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Ray LeBoeuf

Ray LeBoeuf



Born at Ft. Hood in Killeen, Texas, Ray LeBoeuf grew up in East Plano and went on to study at the University of North Texas where he completed a General Studies degree with Majors in Art, Computer Science and Philosophy. While at the University he took a painting class taught by noted artist Vernon Fisher who encouraged him with his instruction and critiques. In 1990 he moved to New York City.

During the 1990s, Ray created iconic works of art that were inspired by commentary on societal ideas and ironies as well as manufacturing inherently absurd or non-functional objects. He often utilized found or ready-made objects in the creation of his artwork.

His first show in NYC was Media-Life, at Ward-Nasse Gallery curated by Robert Curcio. Many shows followed, including Anxious Times at Weber State University, Wall to Wall at Tribeca 148 Gallery, Size Matters at Gale Gates Gallery and Twisted Reminiscences at The New York Law School. Bill Arning accepted his work in the White Columns registry. After becoming acquainted with Amos Eno Gallery, he was invited to join and his submission was approved unanimously. Later he served on the gallery board where he helped out with card design and conceptual guidance for the group shows. His solo exhibition at Amos Eno Gallery, Variety Show in 1998 was well received.

In 1999, Ray created his first TV Pictures, which are long-exposure photographs of a cathode ray tube television. He was invited to display his work at RARE Gallery in the Meatpacking District of Manhattan in the group show, Photosynthesis.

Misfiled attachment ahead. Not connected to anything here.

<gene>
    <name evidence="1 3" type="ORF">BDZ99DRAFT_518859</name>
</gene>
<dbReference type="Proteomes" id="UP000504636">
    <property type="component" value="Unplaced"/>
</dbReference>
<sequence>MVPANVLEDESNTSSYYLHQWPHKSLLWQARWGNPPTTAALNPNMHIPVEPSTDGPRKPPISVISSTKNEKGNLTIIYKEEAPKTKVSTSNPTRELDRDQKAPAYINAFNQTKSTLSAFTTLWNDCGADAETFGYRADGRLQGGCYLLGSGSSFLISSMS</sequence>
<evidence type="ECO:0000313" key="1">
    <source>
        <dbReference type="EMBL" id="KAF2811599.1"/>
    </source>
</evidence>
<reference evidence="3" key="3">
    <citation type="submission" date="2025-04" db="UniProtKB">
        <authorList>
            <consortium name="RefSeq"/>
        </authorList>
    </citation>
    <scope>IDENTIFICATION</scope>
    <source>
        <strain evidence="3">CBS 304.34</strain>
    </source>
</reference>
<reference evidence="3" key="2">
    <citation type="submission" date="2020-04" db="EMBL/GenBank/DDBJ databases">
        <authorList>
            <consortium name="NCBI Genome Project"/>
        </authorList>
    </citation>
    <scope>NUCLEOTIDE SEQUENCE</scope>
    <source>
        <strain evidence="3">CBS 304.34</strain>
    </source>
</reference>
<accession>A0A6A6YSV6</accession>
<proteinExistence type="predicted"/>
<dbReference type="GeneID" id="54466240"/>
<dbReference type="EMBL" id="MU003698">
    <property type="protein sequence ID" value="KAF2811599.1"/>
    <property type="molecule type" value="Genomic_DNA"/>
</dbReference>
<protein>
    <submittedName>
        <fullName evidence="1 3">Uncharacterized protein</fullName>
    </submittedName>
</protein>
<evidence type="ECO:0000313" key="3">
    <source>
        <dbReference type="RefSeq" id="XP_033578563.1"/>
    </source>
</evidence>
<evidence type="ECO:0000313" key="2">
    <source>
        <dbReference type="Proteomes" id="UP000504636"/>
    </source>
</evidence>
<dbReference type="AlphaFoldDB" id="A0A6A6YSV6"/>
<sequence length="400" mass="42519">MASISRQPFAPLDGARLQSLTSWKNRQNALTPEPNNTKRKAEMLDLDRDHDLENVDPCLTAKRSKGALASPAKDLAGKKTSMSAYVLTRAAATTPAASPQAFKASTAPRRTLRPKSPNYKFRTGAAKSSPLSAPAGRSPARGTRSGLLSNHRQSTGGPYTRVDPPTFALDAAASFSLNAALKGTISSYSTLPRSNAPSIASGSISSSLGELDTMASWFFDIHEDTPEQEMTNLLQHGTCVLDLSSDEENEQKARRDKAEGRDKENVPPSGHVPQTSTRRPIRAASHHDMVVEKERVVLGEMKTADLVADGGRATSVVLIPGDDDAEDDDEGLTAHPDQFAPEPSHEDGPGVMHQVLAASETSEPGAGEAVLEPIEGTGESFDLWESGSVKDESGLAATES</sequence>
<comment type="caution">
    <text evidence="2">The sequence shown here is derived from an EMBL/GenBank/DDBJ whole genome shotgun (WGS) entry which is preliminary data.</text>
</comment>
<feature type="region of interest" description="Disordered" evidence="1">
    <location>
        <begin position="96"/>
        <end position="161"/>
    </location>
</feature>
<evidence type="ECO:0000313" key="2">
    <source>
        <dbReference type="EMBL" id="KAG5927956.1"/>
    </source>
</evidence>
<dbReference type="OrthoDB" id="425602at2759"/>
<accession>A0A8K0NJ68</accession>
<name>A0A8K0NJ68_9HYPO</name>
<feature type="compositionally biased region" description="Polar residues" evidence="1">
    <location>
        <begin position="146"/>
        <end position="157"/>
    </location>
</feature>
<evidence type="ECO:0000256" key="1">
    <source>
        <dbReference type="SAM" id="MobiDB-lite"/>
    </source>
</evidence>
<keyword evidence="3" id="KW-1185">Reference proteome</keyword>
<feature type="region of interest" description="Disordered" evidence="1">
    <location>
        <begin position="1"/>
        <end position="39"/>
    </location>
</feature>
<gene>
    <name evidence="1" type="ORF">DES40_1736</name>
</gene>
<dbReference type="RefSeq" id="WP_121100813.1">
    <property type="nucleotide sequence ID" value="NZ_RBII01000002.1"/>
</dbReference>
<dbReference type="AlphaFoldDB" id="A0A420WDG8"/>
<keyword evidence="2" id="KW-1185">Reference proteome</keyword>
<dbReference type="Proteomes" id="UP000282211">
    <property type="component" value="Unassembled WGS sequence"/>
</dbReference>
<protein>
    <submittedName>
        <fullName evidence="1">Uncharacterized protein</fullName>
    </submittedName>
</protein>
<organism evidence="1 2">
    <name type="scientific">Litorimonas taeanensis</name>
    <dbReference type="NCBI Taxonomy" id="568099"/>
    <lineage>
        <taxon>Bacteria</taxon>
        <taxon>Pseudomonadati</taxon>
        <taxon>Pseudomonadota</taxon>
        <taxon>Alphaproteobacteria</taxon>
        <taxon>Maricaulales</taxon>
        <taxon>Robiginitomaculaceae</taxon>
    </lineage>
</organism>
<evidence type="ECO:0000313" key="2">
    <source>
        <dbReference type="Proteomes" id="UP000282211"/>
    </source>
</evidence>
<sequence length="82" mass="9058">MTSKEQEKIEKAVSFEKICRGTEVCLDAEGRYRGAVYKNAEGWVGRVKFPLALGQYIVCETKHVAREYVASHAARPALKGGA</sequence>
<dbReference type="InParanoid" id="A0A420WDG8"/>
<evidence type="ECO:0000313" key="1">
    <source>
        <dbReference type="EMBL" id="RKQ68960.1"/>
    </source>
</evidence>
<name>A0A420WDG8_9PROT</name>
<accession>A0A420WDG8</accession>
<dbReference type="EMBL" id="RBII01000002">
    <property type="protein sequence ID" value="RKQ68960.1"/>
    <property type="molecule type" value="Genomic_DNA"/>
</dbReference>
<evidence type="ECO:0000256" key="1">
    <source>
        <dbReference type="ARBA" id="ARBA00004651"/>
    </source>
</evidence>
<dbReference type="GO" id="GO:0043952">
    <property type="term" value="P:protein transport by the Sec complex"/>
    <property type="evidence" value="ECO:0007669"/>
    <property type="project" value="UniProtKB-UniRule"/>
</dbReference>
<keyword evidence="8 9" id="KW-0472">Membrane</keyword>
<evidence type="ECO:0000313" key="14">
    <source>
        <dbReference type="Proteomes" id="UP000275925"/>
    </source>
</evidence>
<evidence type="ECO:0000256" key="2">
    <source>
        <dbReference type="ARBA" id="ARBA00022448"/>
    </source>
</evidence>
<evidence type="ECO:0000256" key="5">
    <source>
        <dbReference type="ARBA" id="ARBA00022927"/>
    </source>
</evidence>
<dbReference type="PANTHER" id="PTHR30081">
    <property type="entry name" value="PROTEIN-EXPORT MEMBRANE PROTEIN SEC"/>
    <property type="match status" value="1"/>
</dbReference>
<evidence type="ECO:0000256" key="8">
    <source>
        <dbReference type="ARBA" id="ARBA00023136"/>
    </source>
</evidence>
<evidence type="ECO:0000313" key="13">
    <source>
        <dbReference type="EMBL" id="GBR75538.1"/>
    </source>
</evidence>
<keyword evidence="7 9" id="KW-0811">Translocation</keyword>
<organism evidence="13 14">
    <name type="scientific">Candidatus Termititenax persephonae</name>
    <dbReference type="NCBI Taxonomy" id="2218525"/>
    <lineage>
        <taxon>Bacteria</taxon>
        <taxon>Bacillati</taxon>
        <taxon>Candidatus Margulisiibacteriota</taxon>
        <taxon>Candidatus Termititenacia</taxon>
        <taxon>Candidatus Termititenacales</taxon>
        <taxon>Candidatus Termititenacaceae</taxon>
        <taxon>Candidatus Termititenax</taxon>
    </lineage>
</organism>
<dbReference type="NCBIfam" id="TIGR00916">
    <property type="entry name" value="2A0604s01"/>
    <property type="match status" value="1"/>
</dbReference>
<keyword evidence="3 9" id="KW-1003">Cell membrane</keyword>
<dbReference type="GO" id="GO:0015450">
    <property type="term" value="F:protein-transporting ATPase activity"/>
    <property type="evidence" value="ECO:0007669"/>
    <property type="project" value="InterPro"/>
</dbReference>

In 2003 Ray moved back to Texas. He has participated at several gallery shows including CVA Design Collective, 500X Gallery, The McKinney Avenue Contemporary, Kettle Art, and the Davis Foundry.

“I am inspired by my fellow artists and their work, by the world which surrounds us – by the universe of objects which can be given meaning as art.”

My sculptures and paintings employ a variety of methods and experimentation is an important aspect of this work. By using consumer items in ways other than their original intent, their purpose is subverted and given new meaning as art. These works function as metaphors for absurdities found within society by parodying consumer culture, mass media, politics and traditions.

Creating art is a compulsive activity for me, the world is my inspiration and the world of ideas shaping our society. Art is an unlimited medium for this expression.


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